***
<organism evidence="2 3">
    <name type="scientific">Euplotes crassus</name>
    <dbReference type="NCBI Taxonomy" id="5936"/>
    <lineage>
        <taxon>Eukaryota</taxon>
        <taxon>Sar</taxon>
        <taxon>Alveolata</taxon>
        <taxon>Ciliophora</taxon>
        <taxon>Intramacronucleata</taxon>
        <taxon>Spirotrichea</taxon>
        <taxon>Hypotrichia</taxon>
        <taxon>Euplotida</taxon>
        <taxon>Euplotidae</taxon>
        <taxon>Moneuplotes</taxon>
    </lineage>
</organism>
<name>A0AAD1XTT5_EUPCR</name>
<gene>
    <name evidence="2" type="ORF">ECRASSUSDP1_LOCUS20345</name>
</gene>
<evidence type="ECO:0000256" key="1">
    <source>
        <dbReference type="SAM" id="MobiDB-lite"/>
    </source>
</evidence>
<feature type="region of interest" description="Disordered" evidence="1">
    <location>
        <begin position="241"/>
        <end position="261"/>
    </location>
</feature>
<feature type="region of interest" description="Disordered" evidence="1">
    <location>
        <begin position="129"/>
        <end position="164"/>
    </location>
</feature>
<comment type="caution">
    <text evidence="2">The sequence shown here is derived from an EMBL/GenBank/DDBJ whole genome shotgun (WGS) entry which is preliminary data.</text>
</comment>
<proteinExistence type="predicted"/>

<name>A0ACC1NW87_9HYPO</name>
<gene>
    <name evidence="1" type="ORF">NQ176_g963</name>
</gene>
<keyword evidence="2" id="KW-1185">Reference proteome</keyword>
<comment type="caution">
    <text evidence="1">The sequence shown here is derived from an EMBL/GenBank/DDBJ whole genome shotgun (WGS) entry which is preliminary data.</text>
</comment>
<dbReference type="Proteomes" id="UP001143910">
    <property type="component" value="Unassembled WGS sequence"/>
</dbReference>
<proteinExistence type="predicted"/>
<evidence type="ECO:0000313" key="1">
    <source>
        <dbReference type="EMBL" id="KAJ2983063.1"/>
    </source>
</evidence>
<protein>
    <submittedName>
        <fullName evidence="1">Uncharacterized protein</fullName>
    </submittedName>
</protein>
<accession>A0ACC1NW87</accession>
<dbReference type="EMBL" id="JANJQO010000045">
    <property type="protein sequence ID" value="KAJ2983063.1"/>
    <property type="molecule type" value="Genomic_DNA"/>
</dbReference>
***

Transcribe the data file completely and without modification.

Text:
<organism evidence="2 3">
    <name type="scientific">Euplotes crassus</name>
    <dbReference type="NCBI Taxonomy" id="5936"/>
    <lineage>
        <taxon>Eukaryota</taxon>
        <taxon>Sar</taxon>
        <taxon>Alveolata</taxon>
        <taxon>Ciliophora</taxon>
        <taxon>Intramacronucleata</taxon>
        <taxon>Spirotrichea</taxon>
        <taxon>Hypotrichia</taxon>
        <taxon>Euplotida</taxon>
        <taxon>Euplotidae</taxon>
        <taxon>Moneuplotes</taxon>
    </lineage>
</organism>
<name>A0AAD1XTT5_EUPCR</name>
<gene>
    <name evidence="2" type="ORF">ECRASSUSDP1_LOCUS20345</name>
</gene>
<evidence type="ECO:0000256" key="1">
    <source>
        <dbReference type="SAM" id="MobiDB-lite"/>
    </source>
</evidence>
<feature type="region of interest" description="Disordered" evidence="1">
    <location>
        <begin position="241"/>
        <end position="261"/>
    </location>
</feature>
<feature type="region of interest" description="Disordered" evidence="1">
    <location>
        <begin position="129"/>
        <end position="164"/>
    </location>
</feature>
<comment type="caution">
    <text evidence="2">The sequence shown here is derived from an EMBL/GenBank/DDBJ whole genome shotgun (WGS) entry which is preliminary data.</text>
</comment>
<proteinExistence type="predicted"/>

<name>A0ACC1NW87_9HYPO</name>
<gene>
    <name evidence="1" type="ORF">NQ176_g963</name>
</gene>
<keyword evidence="2" id="KW-1185">Reference proteome</keyword>
<comment type="caution">
    <text evidence="1">The sequence shown here is derived from an EMBL/GenBank/DDBJ whole genome shotgun (WGS) entry which is preliminary data.</text>
</comment>
<dbReference type="Proteomes" id="UP001143910">
    <property type="component" value="Unassembled WGS sequence"/>
</dbReference>
<proteinExistence type="predicted"/>
<evidence type="ECO:0000313" key="1">
    <source>
        <dbReference type="EMBL" id="KAJ2983063.1"/>
    </source>
</evidence>
<protein>
    <submittedName>
        <fullName evidence="1">Uncharacterized protein</fullName>
    </submittedName>
</protein>
<accession>A0ACC1NW87</accession>
<dbReference type="EMBL" id="JANJQO010000045">
    <property type="protein sequence ID" value="KAJ2983063.1"/>
    <property type="molecule type" value="Genomic_DNA"/>
</dbReference>